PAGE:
BUSY. These days, there ain’t no time for making memories. There is too much work to attend to. My daughters, being young professionals, are caught in that whirlwind of a world. Jean said that when she comes home to our humble abode in the outskirts of the metro, it is like relaxing in the province, where the sound of silence is distracted only by the  chirping of the birds and the barking of our doggies. And Tish, how she sprawls on the bed and catch up on the much-needed sleep.

Rush Rush has been my daughters ways of life for a long time now. And we believe we have become anti-socials, declining invitations, simply because of time conflicting with hospital duty and disaster planning conferences.

Oh well, this Sunday was different, for we actually made is to a nostalgic party, my friend’s mother celebrated her 95th birthday. Splendid shindig. Befitted a lovely lady who gracefully raised her ten children. Wow.

And so, I prodded the waiter to snap a picture of my daughters and me. For the memories of a brief moment together.

A Eulogy for my Mommy

How does one talk about Eugenia Caraos Leyva in a matter of minutes? Perhaps we need eighty years, for that is her lifetime, and in that lifetime, each day did count.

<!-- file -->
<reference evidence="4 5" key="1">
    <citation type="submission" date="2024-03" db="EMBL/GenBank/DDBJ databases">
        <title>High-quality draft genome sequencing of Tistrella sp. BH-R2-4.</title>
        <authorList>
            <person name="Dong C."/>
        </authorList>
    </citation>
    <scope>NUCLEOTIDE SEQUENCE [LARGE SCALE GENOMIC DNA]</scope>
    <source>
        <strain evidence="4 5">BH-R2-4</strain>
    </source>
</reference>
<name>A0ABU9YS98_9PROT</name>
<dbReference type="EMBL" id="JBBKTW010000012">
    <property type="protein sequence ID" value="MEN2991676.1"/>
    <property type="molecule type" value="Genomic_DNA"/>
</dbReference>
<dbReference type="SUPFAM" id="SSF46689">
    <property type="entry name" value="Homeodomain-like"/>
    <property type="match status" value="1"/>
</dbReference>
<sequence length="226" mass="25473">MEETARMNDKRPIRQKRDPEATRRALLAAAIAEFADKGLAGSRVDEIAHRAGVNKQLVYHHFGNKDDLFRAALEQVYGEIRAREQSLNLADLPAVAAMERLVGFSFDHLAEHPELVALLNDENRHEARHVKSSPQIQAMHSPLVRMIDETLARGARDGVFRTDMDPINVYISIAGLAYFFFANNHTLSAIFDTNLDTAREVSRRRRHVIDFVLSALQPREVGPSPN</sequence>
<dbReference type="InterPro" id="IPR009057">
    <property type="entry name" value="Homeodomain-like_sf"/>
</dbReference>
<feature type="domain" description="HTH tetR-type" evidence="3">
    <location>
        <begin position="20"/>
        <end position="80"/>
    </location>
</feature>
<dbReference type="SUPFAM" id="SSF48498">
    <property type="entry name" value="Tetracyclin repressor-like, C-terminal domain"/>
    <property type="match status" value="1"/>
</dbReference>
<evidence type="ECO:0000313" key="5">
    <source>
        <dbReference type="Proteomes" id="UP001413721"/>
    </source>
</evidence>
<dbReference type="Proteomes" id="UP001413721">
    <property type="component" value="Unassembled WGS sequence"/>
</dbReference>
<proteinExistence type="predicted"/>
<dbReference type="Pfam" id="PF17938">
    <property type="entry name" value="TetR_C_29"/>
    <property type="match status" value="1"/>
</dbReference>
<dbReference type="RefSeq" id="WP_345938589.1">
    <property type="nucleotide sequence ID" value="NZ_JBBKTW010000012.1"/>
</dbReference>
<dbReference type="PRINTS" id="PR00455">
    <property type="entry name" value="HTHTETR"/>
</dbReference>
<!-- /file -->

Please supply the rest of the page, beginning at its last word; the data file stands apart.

She is my mother, a blessing that spells how God loves me so dearly.

Oh yes, Mommy did scold me when I ran down the hill and smashed face down, and instantly my arms and legs turned black and blue, or so I recall. And she spanked me when I refused to take a hot shower and I was chilled to the bone. I was a stubborn child, I suppose, but Mommy never ran out of patience .

She brought me and my siblings to St. Joseph’s Church, for splendid Mass with music. The Magnolia kiosk beside the church though was part of the Sunday package activity, pinipig crunch for Ate Grace and twin popsies for me. My two kid brothers were not as choosy yet, to my advantage.

Mommy loved the piano. She said that my grandma Lola Naty could not afford one, so she practiced on the table, after asking someone to teach her how to play the ebony and ivory keys. She enrolled Ate Grace and me to the Herminia Albano Piano Studio, Ate Grace succeeded in reading and interpreting the notes. She was awarded Outstanding Student. I slept. But Mommy never reprimanded me. She smiled and continued bringing me to the Saturday nap lessons. And for Mommy, a house is not a home if there is no piano.